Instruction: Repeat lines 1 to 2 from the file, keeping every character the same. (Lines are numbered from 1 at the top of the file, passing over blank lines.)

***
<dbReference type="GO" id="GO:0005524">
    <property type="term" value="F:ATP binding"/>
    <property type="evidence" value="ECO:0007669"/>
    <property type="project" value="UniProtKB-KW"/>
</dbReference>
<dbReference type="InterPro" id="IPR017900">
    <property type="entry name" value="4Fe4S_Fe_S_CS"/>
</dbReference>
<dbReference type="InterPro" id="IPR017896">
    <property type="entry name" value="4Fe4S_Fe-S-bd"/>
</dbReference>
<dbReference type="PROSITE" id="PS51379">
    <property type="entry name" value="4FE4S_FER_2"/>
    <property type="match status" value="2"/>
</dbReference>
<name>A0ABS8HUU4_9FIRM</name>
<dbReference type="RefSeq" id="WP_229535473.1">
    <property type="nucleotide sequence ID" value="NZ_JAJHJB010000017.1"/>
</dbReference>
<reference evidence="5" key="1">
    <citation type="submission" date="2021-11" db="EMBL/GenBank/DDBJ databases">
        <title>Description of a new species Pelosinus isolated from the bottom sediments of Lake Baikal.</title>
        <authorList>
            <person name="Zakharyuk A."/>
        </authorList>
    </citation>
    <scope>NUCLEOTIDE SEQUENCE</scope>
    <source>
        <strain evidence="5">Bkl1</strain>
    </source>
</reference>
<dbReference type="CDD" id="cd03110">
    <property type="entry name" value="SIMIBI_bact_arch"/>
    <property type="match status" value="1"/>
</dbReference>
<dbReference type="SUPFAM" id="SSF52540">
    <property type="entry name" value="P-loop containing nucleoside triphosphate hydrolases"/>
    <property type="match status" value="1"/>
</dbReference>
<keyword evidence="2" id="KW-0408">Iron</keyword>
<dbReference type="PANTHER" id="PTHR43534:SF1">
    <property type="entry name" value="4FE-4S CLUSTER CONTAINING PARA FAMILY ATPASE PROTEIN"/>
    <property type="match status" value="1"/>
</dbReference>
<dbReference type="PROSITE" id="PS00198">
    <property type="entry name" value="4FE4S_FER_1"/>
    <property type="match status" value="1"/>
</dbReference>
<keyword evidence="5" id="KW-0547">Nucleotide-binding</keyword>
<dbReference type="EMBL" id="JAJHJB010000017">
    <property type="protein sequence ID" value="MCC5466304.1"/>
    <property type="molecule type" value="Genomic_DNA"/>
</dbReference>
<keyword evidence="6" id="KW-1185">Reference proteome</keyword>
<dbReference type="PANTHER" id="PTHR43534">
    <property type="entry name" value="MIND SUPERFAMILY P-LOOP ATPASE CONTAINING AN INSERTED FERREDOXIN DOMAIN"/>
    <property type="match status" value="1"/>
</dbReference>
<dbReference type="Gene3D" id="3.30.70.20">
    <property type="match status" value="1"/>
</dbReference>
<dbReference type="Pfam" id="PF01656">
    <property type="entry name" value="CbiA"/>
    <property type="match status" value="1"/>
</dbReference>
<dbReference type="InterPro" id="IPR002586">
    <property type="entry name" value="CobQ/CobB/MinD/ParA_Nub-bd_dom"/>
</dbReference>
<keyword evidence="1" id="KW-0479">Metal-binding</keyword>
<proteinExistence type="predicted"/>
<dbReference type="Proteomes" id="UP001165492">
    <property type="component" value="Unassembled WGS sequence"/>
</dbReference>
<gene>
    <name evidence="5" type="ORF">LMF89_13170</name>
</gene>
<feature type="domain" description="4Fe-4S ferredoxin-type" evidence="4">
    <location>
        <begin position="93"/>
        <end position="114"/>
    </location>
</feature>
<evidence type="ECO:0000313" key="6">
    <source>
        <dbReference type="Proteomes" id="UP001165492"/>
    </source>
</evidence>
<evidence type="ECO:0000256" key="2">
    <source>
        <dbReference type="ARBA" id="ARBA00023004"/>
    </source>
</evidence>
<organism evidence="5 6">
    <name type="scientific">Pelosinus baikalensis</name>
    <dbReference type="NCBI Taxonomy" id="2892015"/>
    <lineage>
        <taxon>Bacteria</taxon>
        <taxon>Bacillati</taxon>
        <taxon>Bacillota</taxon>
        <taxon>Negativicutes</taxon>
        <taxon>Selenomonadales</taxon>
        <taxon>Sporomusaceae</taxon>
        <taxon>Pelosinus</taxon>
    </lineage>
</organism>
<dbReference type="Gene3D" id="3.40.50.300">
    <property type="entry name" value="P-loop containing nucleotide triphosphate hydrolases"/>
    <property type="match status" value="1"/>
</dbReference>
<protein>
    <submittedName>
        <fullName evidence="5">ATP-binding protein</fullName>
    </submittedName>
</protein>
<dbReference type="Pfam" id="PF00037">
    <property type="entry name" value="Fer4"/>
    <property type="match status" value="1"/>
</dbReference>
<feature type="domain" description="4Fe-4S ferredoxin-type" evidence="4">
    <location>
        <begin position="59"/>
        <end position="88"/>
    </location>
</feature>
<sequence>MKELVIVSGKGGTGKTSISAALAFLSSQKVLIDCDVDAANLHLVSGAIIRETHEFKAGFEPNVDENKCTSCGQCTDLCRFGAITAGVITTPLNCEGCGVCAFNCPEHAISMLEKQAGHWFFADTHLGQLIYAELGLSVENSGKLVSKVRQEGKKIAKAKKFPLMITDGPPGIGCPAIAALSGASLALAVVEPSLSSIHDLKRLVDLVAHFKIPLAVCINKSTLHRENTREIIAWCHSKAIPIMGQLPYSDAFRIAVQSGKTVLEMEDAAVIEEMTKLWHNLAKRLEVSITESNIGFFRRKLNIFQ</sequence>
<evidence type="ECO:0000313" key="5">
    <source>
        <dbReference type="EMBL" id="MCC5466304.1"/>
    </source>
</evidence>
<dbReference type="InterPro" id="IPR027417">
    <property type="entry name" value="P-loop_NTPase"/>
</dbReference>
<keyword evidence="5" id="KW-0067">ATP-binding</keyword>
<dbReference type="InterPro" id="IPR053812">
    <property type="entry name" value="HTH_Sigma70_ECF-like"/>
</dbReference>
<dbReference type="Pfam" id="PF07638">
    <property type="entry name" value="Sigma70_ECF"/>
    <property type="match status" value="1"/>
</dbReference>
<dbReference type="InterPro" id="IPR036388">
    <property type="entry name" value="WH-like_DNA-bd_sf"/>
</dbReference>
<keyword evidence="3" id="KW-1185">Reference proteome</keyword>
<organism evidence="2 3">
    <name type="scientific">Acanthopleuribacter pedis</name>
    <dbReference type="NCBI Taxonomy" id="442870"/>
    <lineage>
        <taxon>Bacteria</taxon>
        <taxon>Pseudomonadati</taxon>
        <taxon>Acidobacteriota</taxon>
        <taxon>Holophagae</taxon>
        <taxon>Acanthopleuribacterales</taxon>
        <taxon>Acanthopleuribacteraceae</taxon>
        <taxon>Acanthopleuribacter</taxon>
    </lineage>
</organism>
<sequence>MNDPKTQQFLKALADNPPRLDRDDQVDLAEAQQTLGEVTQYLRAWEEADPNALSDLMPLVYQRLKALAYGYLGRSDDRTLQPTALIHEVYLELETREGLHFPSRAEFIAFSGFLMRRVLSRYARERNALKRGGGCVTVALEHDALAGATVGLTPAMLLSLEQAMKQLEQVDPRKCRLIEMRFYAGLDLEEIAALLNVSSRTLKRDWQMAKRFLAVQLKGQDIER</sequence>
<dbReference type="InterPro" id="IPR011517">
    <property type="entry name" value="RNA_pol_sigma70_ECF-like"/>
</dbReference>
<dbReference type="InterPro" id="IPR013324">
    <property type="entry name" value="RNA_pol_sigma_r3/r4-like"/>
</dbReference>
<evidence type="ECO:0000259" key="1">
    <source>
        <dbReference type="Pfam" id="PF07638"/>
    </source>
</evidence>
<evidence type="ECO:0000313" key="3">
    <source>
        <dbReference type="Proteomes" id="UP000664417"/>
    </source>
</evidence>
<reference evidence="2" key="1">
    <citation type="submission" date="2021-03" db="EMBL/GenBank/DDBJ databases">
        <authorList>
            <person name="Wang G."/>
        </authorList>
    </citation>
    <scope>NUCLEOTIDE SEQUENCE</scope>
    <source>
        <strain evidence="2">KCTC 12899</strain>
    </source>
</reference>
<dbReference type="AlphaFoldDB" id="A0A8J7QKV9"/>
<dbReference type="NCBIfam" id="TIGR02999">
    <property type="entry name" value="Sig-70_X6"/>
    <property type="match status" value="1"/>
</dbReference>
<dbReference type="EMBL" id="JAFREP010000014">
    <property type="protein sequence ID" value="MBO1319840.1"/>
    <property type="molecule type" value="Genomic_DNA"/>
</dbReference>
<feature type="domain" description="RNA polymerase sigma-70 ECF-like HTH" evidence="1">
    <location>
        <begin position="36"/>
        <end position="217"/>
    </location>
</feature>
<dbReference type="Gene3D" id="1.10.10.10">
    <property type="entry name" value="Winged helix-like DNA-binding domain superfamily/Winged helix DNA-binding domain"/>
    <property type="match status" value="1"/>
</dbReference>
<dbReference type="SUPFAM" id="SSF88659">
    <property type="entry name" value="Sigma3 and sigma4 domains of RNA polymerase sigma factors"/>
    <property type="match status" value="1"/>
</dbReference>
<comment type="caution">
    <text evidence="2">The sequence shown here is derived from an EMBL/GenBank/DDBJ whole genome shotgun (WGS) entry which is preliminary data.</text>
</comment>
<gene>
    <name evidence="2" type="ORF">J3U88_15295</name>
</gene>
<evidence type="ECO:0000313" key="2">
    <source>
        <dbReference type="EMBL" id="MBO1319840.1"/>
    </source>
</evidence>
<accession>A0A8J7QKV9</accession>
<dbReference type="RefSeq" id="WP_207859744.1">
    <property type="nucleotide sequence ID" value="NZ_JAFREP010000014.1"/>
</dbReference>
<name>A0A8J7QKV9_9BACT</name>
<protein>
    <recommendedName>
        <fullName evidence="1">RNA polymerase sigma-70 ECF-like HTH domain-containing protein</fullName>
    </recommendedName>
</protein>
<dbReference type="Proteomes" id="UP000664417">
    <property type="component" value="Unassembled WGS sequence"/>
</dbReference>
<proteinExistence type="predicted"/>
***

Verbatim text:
<dbReference type="GO" id="GO:0005524">
    <property type="term" value="F:ATP binding"/>